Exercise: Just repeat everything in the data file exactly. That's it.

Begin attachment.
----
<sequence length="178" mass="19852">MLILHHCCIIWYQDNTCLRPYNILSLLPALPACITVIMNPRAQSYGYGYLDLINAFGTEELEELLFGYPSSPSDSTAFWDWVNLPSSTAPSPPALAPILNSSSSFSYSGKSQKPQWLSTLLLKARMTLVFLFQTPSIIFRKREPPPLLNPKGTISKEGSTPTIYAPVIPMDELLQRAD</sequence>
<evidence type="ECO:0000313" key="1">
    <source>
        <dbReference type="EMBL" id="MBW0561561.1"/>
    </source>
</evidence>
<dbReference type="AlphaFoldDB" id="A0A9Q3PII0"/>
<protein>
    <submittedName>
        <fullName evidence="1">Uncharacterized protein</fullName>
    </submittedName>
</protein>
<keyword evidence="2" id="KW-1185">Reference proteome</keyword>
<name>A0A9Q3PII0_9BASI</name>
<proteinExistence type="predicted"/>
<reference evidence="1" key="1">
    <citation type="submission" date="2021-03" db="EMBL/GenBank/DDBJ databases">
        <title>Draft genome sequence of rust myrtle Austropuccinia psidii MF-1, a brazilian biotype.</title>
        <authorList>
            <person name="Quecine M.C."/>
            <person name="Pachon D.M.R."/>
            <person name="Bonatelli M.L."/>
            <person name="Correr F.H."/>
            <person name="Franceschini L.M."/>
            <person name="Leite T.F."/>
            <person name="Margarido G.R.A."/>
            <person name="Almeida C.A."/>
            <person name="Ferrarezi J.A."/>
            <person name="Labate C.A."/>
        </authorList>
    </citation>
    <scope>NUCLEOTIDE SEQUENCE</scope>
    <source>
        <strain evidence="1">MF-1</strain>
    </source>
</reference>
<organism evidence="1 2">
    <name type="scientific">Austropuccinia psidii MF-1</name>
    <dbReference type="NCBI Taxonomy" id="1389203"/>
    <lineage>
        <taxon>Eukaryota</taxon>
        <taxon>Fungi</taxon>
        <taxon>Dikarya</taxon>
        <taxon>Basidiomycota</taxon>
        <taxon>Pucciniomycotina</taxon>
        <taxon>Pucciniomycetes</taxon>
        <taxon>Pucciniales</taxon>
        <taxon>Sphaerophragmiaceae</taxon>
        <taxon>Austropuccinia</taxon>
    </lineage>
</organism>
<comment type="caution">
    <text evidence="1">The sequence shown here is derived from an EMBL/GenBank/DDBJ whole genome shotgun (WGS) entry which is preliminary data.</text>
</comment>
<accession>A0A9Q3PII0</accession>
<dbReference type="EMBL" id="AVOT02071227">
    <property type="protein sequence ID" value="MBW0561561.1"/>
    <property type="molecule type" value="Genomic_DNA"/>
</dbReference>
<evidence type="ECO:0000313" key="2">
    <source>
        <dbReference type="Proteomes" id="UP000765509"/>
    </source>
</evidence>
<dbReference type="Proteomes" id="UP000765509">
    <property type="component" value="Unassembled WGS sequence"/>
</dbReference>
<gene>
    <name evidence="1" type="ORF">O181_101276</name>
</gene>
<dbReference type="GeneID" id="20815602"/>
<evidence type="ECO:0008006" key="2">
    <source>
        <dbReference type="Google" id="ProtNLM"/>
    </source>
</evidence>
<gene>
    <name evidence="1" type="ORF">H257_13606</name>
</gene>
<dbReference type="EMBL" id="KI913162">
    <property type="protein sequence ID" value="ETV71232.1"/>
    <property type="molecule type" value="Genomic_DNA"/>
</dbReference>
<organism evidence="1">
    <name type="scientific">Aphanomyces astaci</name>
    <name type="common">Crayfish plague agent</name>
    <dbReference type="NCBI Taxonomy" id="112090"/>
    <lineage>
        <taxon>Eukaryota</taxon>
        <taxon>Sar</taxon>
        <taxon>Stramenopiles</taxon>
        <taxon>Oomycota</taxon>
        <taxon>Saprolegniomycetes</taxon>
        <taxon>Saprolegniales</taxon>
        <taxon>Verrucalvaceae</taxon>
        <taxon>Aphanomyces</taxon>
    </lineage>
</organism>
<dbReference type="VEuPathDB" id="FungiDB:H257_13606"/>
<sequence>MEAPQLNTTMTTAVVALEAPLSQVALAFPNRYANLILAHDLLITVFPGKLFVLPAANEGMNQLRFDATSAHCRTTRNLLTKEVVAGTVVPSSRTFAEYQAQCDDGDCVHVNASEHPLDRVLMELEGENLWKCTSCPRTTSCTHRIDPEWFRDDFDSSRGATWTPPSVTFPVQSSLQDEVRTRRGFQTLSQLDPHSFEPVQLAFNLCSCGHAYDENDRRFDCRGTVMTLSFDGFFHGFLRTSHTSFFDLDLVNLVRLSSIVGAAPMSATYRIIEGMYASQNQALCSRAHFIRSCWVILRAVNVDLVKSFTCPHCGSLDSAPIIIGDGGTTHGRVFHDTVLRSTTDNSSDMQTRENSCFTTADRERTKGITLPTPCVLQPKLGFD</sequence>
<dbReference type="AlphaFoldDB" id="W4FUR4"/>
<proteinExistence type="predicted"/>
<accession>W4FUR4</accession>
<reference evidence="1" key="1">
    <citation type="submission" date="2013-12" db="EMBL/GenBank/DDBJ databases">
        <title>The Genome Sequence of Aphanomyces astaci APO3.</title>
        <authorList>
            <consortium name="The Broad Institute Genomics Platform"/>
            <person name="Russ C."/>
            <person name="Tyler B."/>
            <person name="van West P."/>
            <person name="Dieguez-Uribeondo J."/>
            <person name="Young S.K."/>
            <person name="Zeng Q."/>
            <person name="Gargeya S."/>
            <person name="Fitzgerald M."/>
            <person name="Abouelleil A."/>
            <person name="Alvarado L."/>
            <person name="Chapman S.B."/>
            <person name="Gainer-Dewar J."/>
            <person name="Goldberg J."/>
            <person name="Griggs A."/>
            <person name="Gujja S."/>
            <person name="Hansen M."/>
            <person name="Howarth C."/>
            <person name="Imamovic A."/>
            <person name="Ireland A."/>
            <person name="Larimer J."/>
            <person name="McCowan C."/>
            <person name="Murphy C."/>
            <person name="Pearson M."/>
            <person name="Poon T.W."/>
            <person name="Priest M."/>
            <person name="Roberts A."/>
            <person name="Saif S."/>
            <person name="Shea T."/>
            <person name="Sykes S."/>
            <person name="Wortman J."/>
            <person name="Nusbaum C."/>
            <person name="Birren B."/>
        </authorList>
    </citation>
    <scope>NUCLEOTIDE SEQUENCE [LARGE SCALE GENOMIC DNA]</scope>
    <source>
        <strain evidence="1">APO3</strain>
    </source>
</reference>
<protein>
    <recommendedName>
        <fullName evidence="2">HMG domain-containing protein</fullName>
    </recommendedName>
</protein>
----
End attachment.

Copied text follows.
<sequence length="178" mass="19852">MLILHHCCIIWYQDNTCLRPYNILSLLPALPACITVIMNPRAQSYGYGYLDLINAFGTEELEELLFGYPSSPSDSTAFWDWVNLPSSTAPSPPALAPILNSSSSFSYSGKSQKPQWLSTLLLKARMTLVFLFQTPSIIFRKREPPPLLNPKGTISKEGSTPTIYAPVIPMDELLQRAD</sequence>
<evidence type="ECO:0000313" key="1">
    <source>
        <dbReference type="EMBL" id="MBW0561561.1"/>
    </source>
</evidence>
<dbReference type="AlphaFoldDB" id="A0A9Q3PII0"/>
<protein>
    <submittedName>
        <fullName evidence="1">Uncharacterized protein</fullName>
    </submittedName>
</protein>
<keyword evidence="2" id="KW-1185">Reference proteome</keyword>
<name>A0A9Q3PII0_9BASI</name>
<proteinExistence type="predicted"/>
<reference evidence="1" key="1">
    <citation type="submission" date="2021-03" db="EMBL/GenBank/DDBJ databases">
        <title>Draft genome sequence of rust myrtle Austropuccinia psidii MF-1, a brazilian biotype.</title>
        <authorList>
            <person name="Quecine M.C."/>
            <person name="Pachon D.M.R."/>
            <person name="Bonatelli M.L."/>
            <person name="Correr F.H."/>
            <person name="Franceschini L.M."/>
            <person name="Leite T.F."/>
            <person name="Margarido G.R.A."/>
            <person name="Almeida C.A."/>
            <person name="Ferrarezi J.A."/>
            <person name="Labate C.A."/>
        </authorList>
    </citation>
    <scope>NUCLEOTIDE SEQUENCE</scope>
    <source>
        <strain evidence="1">MF-1</strain>
    </source>
</reference>
<organism evidence="1 2">
    <name type="scientific">Austropuccinia psidii MF-1</name>
    <dbReference type="NCBI Taxonomy" id="1389203"/>
    <lineage>
        <taxon>Eukaryota</taxon>
        <taxon>Fungi</taxon>
        <taxon>Dikarya</taxon>
        <taxon>Basidiomycota</taxon>
        <taxon>Pucciniomycotina</taxon>
        <taxon>Pucciniomycetes</taxon>
        <taxon>Pucciniales</taxon>
        <taxon>Sphaerophragmiaceae</taxon>
        <taxon>Austropuccinia</taxon>
    </lineage>
</organism>
<comment type="caution">
    <text evidence="1">The sequence shown here is derived from an EMBL/GenBank/DDBJ whole genome shotgun (WGS) entry which is preliminary data.</text>
</comment>
<accession>A0A9Q3PII0</accession>
<dbReference type="EMBL" id="AVOT02071227">
    <property type="protein sequence ID" value="MBW0561561.1"/>
    <property type="molecule type" value="Genomic_DNA"/>
</dbReference>
<evidence type="ECO:0000313" key="2">
    <source>
        <dbReference type="Proteomes" id="UP000765509"/>
    </source>
</evidence>
<dbReference type="Proteomes" id="UP000765509">
    <property type="component" value="Unassembled WGS sequence"/>
</dbReference>
<gene>
    <name evidence="1" type="ORF">O181_101276</name>
</gene>
<dbReference type="GeneID" id="20815602"/>
<evidence type="ECO:0008006" key="2">
    <source>
        <dbReference type="Google" id="ProtNLM"/>
    </source>
</evidence>
<gene>
    <name evidence="1" type="ORF">H257_13606</name>
</gene>
<dbReference type="EMBL" id="KI913162">
    <property type="protein sequence ID" value="ETV71232.1"/>
    <property type="molecule type" value="Genomic_DNA"/>
</dbReference>
<organism evidence="1">
    <name type="scientific">Aphanomyces astaci</name>
    <name type="common">Crayfish plague agent</name>
    <dbReference type="NCBI Taxonomy" id="112090"/>
    <lineage>
        <taxon>Eukaryota</taxon>
        <taxon>Sar</taxon>
        <taxon>Stramenopiles</taxon>
        <taxon>Oomycota</taxon>
        <taxon>Saprolegniomycetes</taxon>
        <taxon>Saprolegniales</taxon>
        <taxon>Verrucalvaceae</taxon>
        <taxon>Aphanomyces</taxon>
    </lineage>
</organism>
<dbReference type="VEuPathDB" id="FungiDB:H257_13606"/>
<sequence>MEAPQLNTTMTTAVVALEAPLSQVALAFPNRYANLILAHDLLITVFPGKLFVLPAANEGMNQLRFDATSAHCRTTRNLLTKEVVAGTVVPSSRTFAEYQAQCDDGDCVHVNASEHPLDRVLMELEGENLWKCTSCPRTTSCTHRIDPEWFRDDFDSSRGATWTPPSVTFPVQSSLQDEVRTRRGFQTLSQLDPHSFEPVQLAFNLCSCGHAYDENDRRFDCRGTVMTLSFDGFFHGFLRTSHTSFFDLDLVNLVRLSSIVGAAPMSATYRIIEGMYASQNQALCSRAHFIRSCWVILRAVNVDLVKSFTCPHCGSLDSAPIIIGDGGTTHGRVFHDTVLRSTTDNSSDMQTRENSCFTTADRERTKGITLPTPCVLQPKLGFD</sequence>
<dbReference type="AlphaFoldDB" id="W4FUR4"/>
<proteinExistence type="predicted"/>
<accession>W4FUR4</accession>
<reference evidence="1" key="1">
    <citation type="submission" date="2013-12" db="EMBL/GenBank/DDBJ databases">
        <title>The Genome Sequence of Aphanomyces astaci APO3.</title>
        <authorList>
            <consortium name="The Broad Institute Genomics Platform"/>
            <person name="Russ C."/>
            <person name="Tyler B."/>
            <person name="van West P."/>
            <person name="Dieguez-Uribeondo J."/>
            <person name="Young S.K."/>
            <person name="Zeng Q."/>
            <person name="Gargeya S."/>
            <person name="Fitzgerald M."/>
            <person name="Abouelleil A."/>
            <person name="Alvarado L."/>
            <person name="Chapman S.B."/>
            <person name="Gainer-Dewar J."/>
            <person name="Goldberg J."/>
            <person name="Griggs A."/>
            <person name="Gujja S."/>
            <person name="Hansen M."/>
            <person name="Howarth C."/>
            <person name="Imamovic A."/>
            <person name="Ireland A."/>
            <person name="Larimer J."/>
            <person name="McCowan C."/>
            <person name="Murphy C."/>
            <person name="Pearson M."/>
            <person name="Poon T.W."/>
            <person name="Priest M."/>
            <person name="Roberts A."/>
            <person name="Saif S."/>
            <person name="Shea T."/>
            <person name="Sykes S."/>
            <person name="Wortman J."/>
            <person name="Nusbaum C."/>
            <person name="Birren B."/>
        </authorList>
    </citation>
    <scope>NUCLEOTIDE SEQUENCE [LARGE SCALE GENOMIC DNA]</scope>
    <source>
        <strain evidence="1">APO3</strain>
    </source>
</reference>
<protein>
    <recommendedName>
        <fullName evidence="2">HMG domain-containing protein</fullName>
    </recommendedName>
</protein>